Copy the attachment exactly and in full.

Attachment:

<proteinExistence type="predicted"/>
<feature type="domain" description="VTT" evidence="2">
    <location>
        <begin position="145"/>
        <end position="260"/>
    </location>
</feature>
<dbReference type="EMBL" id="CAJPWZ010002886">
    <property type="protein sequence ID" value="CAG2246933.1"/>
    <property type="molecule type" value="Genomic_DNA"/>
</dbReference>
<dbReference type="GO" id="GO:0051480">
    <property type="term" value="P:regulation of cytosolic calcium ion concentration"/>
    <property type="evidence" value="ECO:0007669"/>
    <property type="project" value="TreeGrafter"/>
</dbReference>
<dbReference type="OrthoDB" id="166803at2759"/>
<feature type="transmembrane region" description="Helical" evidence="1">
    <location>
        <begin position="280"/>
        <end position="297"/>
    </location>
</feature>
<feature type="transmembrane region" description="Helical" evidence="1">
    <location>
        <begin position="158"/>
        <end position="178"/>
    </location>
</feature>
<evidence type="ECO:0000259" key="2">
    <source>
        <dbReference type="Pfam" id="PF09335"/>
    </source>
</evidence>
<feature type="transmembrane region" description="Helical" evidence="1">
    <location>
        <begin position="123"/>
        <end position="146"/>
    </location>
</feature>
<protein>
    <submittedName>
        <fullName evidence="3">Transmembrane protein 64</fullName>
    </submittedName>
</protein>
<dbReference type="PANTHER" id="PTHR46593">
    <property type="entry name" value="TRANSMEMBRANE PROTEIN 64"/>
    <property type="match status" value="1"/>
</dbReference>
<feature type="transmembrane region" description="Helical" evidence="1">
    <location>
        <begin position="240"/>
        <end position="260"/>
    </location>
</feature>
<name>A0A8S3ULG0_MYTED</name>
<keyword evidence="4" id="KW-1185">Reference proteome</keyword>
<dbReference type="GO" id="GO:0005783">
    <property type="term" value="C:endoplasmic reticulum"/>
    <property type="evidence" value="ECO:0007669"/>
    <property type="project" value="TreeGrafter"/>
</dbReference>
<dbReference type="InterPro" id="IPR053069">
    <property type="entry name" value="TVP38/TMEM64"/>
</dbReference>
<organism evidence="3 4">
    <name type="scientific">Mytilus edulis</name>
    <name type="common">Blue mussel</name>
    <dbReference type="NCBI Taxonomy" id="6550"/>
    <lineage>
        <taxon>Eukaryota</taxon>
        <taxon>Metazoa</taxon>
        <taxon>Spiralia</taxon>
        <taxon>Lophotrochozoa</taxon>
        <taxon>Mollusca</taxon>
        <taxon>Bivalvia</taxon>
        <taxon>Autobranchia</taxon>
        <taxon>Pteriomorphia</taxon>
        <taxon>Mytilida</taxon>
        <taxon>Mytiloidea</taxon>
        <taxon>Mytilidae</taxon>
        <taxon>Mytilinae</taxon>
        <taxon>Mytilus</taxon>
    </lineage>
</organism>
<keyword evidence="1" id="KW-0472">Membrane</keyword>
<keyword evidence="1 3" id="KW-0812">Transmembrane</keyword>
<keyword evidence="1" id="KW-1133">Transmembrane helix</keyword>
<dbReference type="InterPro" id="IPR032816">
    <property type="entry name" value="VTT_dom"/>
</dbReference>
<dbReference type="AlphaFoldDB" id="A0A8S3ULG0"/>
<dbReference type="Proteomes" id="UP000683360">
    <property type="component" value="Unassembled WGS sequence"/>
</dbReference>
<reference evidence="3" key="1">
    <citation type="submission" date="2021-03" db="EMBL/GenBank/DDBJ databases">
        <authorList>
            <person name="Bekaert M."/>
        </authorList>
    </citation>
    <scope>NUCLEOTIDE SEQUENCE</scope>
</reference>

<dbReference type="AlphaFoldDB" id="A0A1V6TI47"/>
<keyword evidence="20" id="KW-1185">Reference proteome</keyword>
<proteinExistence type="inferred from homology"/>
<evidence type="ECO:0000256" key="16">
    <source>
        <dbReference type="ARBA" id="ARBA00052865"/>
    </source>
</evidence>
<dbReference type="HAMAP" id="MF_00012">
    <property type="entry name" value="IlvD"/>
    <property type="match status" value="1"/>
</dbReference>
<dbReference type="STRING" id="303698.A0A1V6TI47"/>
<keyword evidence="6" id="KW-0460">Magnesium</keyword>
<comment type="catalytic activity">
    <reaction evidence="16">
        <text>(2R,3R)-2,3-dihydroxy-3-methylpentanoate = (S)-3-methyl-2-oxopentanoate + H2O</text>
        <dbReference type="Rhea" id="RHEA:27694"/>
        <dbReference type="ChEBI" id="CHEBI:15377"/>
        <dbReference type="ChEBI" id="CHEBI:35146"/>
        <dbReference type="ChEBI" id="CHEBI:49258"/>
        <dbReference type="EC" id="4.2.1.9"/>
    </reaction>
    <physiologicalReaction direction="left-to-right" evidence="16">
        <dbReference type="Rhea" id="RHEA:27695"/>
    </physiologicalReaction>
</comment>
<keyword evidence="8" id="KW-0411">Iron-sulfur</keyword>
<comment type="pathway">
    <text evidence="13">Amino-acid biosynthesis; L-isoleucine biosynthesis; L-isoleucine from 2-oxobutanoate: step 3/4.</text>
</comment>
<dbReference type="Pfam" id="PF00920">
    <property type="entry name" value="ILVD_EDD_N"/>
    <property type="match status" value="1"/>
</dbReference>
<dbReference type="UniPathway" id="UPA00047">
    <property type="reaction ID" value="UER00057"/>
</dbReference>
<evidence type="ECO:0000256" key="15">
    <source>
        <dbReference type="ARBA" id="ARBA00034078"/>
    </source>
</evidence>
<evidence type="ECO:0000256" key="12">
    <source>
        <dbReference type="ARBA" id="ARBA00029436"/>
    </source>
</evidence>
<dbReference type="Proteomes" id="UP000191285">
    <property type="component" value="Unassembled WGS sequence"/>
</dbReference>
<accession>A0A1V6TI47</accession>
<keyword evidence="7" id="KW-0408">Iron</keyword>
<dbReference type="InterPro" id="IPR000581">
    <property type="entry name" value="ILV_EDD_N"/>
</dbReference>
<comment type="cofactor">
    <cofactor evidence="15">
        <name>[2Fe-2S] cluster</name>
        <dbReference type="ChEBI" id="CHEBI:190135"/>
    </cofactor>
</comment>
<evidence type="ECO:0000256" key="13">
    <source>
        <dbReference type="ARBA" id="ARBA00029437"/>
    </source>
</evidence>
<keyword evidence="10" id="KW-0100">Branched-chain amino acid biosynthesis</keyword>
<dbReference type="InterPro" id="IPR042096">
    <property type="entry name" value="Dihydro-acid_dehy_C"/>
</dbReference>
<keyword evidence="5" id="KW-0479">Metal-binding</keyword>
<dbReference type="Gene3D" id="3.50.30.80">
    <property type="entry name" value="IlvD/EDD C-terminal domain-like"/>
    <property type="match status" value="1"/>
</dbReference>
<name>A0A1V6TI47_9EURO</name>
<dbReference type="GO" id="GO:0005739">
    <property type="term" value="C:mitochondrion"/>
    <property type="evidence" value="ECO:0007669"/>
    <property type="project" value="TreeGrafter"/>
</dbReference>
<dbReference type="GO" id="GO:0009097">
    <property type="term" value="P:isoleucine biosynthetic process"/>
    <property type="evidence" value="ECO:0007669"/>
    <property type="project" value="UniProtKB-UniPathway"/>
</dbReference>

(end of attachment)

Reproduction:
<proteinExistence type="predicted"/>
<feature type="domain" description="VTT" evidence="2">
    <location>
        <begin position="145"/>
        <end position="260"/>
    </location>
</feature>
<dbReference type="EMBL" id="CAJPWZ010002886">
    <property type="protein sequence ID" value="CAG2246933.1"/>
    <property type="molecule type" value="Genomic_DNA"/>
</dbReference>
<dbReference type="GO" id="GO:0051480">
    <property type="term" value="P:regulation of cytosolic calcium ion concentration"/>
    <property type="evidence" value="ECO:0007669"/>
    <property type="project" value="TreeGrafter"/>
</dbReference>
<dbReference type="OrthoDB" id="166803at2759"/>
<feature type="transmembrane region" description="Helical" evidence="1">
    <location>
        <begin position="280"/>
        <end position="297"/>
    </location>
</feature>
<feature type="transmembrane region" description="Helical" evidence="1">
    <location>
        <begin position="158"/>
        <end position="178"/>
    </location>
</feature>
<evidence type="ECO:0000259" key="2">
    <source>
        <dbReference type="Pfam" id="PF09335"/>
    </source>
</evidence>
<feature type="transmembrane region" description="Helical" evidence="1">
    <location>
        <begin position="123"/>
        <end position="146"/>
    </location>
</feature>
<protein>
    <submittedName>
        <fullName evidence="3">Transmembrane protein 64</fullName>
    </submittedName>
</protein>
<dbReference type="PANTHER" id="PTHR46593">
    <property type="entry name" value="TRANSMEMBRANE PROTEIN 64"/>
    <property type="match status" value="1"/>
</dbReference>
<feature type="transmembrane region" description="Helical" evidence="1">
    <location>
        <begin position="240"/>
        <end position="260"/>
    </location>
</feature>
<name>A0A8S3ULG0_MYTED</name>
<keyword evidence="4" id="KW-1185">Reference proteome</keyword>
<dbReference type="GO" id="GO:0005783">
    <property type="term" value="C:endoplasmic reticulum"/>
    <property type="evidence" value="ECO:0007669"/>
    <property type="project" value="TreeGrafter"/>
</dbReference>
<dbReference type="InterPro" id="IPR053069">
    <property type="entry name" value="TVP38/TMEM64"/>
</dbReference>
<organism evidence="3 4">
    <name type="scientific">Mytilus edulis</name>
    <name type="common">Blue mussel</name>
    <dbReference type="NCBI Taxonomy" id="6550"/>
    <lineage>
        <taxon>Eukaryota</taxon>
        <taxon>Metazoa</taxon>
        <taxon>Spiralia</taxon>
        <taxon>Lophotrochozoa</taxon>
        <taxon>Mollusca</taxon>
        <taxon>Bivalvia</taxon>
        <taxon>Autobranchia</taxon>
        <taxon>Pteriomorphia</taxon>
        <taxon>Mytilida</taxon>
        <taxon>Mytiloidea</taxon>
        <taxon>Mytilidae</taxon>
        <taxon>Mytilinae</taxon>
        <taxon>Mytilus</taxon>
    </lineage>
</organism>
<keyword evidence="1" id="KW-0472">Membrane</keyword>
<keyword evidence="1 3" id="KW-0812">Transmembrane</keyword>
<keyword evidence="1" id="KW-1133">Transmembrane helix</keyword>
<dbReference type="InterPro" id="IPR032816">
    <property type="entry name" value="VTT_dom"/>
</dbReference>
<dbReference type="AlphaFoldDB" id="A0A8S3ULG0"/>
<dbReference type="Proteomes" id="UP000683360">
    <property type="component" value="Unassembled WGS sequence"/>
</dbReference>
<reference evidence="3" key="1">
    <citation type="submission" date="2021-03" db="EMBL/GenBank/DDBJ databases">
        <authorList>
            <person name="Bekaert M."/>
        </authorList>
    </citation>
    <scope>NUCLEOTIDE SEQUENCE</scope>
</reference>

<dbReference type="AlphaFoldDB" id="A0A1V6TI47"/>
<keyword evidence="20" id="KW-1185">Reference proteome</keyword>
<proteinExistence type="inferred from homology"/>
<evidence type="ECO:0000256" key="16">
    <source>
        <dbReference type="ARBA" id="ARBA00052865"/>
    </source>
</evidence>
<dbReference type="HAMAP" id="MF_00012">
    <property type="entry name" value="IlvD"/>
    <property type="match status" value="1"/>
</dbReference>
<dbReference type="STRING" id="303698.A0A1V6TI47"/>
<keyword evidence="6" id="KW-0460">Magnesium</keyword>
<comment type="catalytic activity">
    <reaction evidence="16">
        <text>(2R,3R)-2,3-dihydroxy-3-methylpentanoate = (S)-3-methyl-2-oxopentanoate + H2O</text>
        <dbReference type="Rhea" id="RHEA:27694"/>
        <dbReference type="ChEBI" id="CHEBI:15377"/>
        <dbReference type="ChEBI" id="CHEBI:35146"/>
        <dbReference type="ChEBI" id="CHEBI:49258"/>
        <dbReference type="EC" id="4.2.1.9"/>
    </reaction>
    <physiologicalReaction direction="left-to-right" evidence="16">
        <dbReference type="Rhea" id="RHEA:27695"/>
    </physiologicalReaction>
</comment>
<keyword evidence="8" id="KW-0411">Iron-sulfur</keyword>
<comment type="pathway">
    <text evidence="13">Amino-acid biosynthesis; L-isoleucine biosynthesis; L-isoleucine from 2-oxobutanoate: step 3/4.</text>
</comment>
<dbReference type="Pfam" id="PF00920">
    <property type="entry name" value="ILVD_EDD_N"/>
    <property type="match status" value="1"/>
</dbReference>
<dbReference type="UniPathway" id="UPA00047">
    <property type="reaction ID" value="UER00057"/>
</dbReference>
<evidence type="ECO:0000256" key="15">
    <source>
        <dbReference type="ARBA" id="ARBA00034078"/>
    </source>
</evidence>
<evidence type="ECO:0000256" key="12">
    <source>
        <dbReference type="ARBA" id="ARBA00029436"/>
    </source>
</evidence>
<dbReference type="Proteomes" id="UP000191285">
    <property type="component" value="Unassembled WGS sequence"/>
</dbReference>
<accession>A0A1V6TI47</accession>
<keyword evidence="7" id="KW-0408">Iron</keyword>
<dbReference type="InterPro" id="IPR000581">
    <property type="entry name" value="ILV_EDD_N"/>
</dbReference>
<comment type="cofactor">
    <cofactor evidence="15">
        <name>[2Fe-2S] cluster</name>
        <dbReference type="ChEBI" id="CHEBI:190135"/>
    </cofactor>
</comment>
<evidence type="ECO:0000256" key="13">
    <source>
        <dbReference type="ARBA" id="ARBA00029437"/>
    </source>
</evidence>
<keyword evidence="10" id="KW-0100">Branched-chain amino acid biosynthesis</keyword>
<dbReference type="InterPro" id="IPR042096">
    <property type="entry name" value="Dihydro-acid_dehy_C"/>
</dbReference>
<keyword evidence="5" id="KW-0479">Metal-binding</keyword>
<dbReference type="Gene3D" id="3.50.30.80">
    <property type="entry name" value="IlvD/EDD C-terminal domain-like"/>
    <property type="match status" value="1"/>
</dbReference>
<name>A0A1V6TI47_9EURO</name>
<dbReference type="GO" id="GO:0005739">
    <property type="term" value="C:mitochondrion"/>
    <property type="evidence" value="ECO:0007669"/>
    <property type="project" value="TreeGrafter"/>
</dbReference>
<dbReference type="GO" id="GO:0009097">
    <property type="term" value="P:isoleucine biosynthetic process"/>
    <property type="evidence" value="ECO:0007669"/>
    <property type="project" value="UniProtKB-UniPathway"/>
</dbReference>